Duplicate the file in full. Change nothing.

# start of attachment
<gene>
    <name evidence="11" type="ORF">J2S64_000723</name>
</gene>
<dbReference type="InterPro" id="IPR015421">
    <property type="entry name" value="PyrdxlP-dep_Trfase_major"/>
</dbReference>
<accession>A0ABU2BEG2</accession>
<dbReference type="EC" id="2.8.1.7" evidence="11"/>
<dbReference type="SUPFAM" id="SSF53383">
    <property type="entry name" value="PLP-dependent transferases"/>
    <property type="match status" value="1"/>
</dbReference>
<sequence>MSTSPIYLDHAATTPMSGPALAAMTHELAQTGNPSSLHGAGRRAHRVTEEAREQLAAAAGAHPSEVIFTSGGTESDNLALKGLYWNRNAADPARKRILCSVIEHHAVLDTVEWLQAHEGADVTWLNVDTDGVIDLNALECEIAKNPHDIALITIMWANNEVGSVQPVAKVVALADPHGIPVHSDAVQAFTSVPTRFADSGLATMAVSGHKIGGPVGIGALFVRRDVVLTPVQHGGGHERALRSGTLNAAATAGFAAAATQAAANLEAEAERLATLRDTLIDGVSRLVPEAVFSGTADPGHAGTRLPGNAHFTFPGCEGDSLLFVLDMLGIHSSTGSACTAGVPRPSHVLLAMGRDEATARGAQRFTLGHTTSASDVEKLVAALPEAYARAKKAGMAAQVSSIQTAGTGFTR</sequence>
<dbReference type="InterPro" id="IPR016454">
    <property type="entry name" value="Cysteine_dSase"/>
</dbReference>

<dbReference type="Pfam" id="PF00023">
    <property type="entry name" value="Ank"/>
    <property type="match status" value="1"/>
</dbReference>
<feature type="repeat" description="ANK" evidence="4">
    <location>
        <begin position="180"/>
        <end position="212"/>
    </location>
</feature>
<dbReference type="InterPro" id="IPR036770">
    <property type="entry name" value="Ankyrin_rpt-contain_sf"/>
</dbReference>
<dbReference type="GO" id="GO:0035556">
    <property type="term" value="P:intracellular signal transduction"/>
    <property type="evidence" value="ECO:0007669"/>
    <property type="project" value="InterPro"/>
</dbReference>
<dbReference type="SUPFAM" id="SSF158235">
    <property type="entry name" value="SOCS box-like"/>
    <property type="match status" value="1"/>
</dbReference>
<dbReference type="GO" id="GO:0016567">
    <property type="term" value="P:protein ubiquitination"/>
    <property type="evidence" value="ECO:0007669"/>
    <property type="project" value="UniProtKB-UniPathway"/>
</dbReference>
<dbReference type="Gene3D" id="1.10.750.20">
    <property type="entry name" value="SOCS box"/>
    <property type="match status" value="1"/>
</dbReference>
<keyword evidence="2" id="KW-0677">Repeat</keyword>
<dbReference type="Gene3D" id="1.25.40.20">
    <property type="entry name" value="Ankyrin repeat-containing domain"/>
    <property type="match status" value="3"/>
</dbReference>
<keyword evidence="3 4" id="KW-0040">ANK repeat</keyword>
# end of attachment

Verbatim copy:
<gene>
    <name evidence="11" type="ORF">J2S64_000723</name>
</gene>
<dbReference type="InterPro" id="IPR015421">
    <property type="entry name" value="PyrdxlP-dep_Trfase_major"/>
</dbReference>
<accession>A0ABU2BEG2</accession>
<dbReference type="EC" id="2.8.1.7" evidence="11"/>
<dbReference type="SUPFAM" id="SSF53383">
    <property type="entry name" value="PLP-dependent transferases"/>
    <property type="match status" value="1"/>
</dbReference>
<sequence>MSTSPIYLDHAATTPMSGPALAAMTHELAQTGNPSSLHGAGRRAHRVTEEAREQLAAAAGAHPSEVIFTSGGTESDNLALKGLYWNRNAADPARKRILCSVIEHHAVLDTVEWLQAHEGADVTWLNVDTDGVIDLNALECEIAKNPHDIALITIMWANNEVGSVQPVAKVVALADPHGIPVHSDAVQAFTSVPTRFADSGLATMAVSGHKIGGPVGIGALFVRRDVVLTPVQHGGGHERALRSGTLNAAATAGFAAAATQAAANLEAEAERLATLRDTLIDGVSRLVPEAVFSGTADPGHAGTRLPGNAHFTFPGCEGDSLLFVLDMLGIHSSTGSACTAGVPRPSHVLLAMGRDEATARGAQRFTLGHTTSASDVEKLVAALPEAYARAKKAGMAAQVSSIQTAGTGFTR</sequence>
<dbReference type="InterPro" id="IPR016454">
    <property type="entry name" value="Cysteine_dSase"/>
</dbReference>

<dbReference type="Pfam" id="PF00023">
    <property type="entry name" value="Ank"/>
    <property type="match status" value="1"/>
</dbReference>
<feature type="repeat" description="ANK" evidence="4">
    <location>
        <begin position="180"/>
        <end position="212"/>
    </location>
</feature>
<dbReference type="InterPro" id="IPR036770">
    <property type="entry name" value="Ankyrin_rpt-contain_sf"/>
</dbReference>
<dbReference type="GO" id="GO:0035556">
    <property type="term" value="P:intracellular signal transduction"/>
    <property type="evidence" value="ECO:0007669"/>
    <property type="project" value="InterPro"/>
</dbReference>
<dbReference type="SUPFAM" id="SSF158235">
    <property type="entry name" value="SOCS box-like"/>
    <property type="match status" value="1"/>
</dbReference>
<dbReference type="GO" id="GO:0016567">
    <property type="term" value="P:protein ubiquitination"/>
    <property type="evidence" value="ECO:0007669"/>
    <property type="project" value="UniProtKB-UniPathway"/>
</dbReference>
<dbReference type="Gene3D" id="1.10.750.20">
    <property type="entry name" value="SOCS box"/>
    <property type="match status" value="1"/>
</dbReference>
<keyword evidence="2" id="KW-0677">Repeat</keyword>
<dbReference type="Gene3D" id="1.25.40.20">
    <property type="entry name" value="Ankyrin repeat-containing domain"/>
    <property type="match status" value="3"/>
</dbReference>
<keyword evidence="3 4" id="KW-0040">ANK repeat</keyword>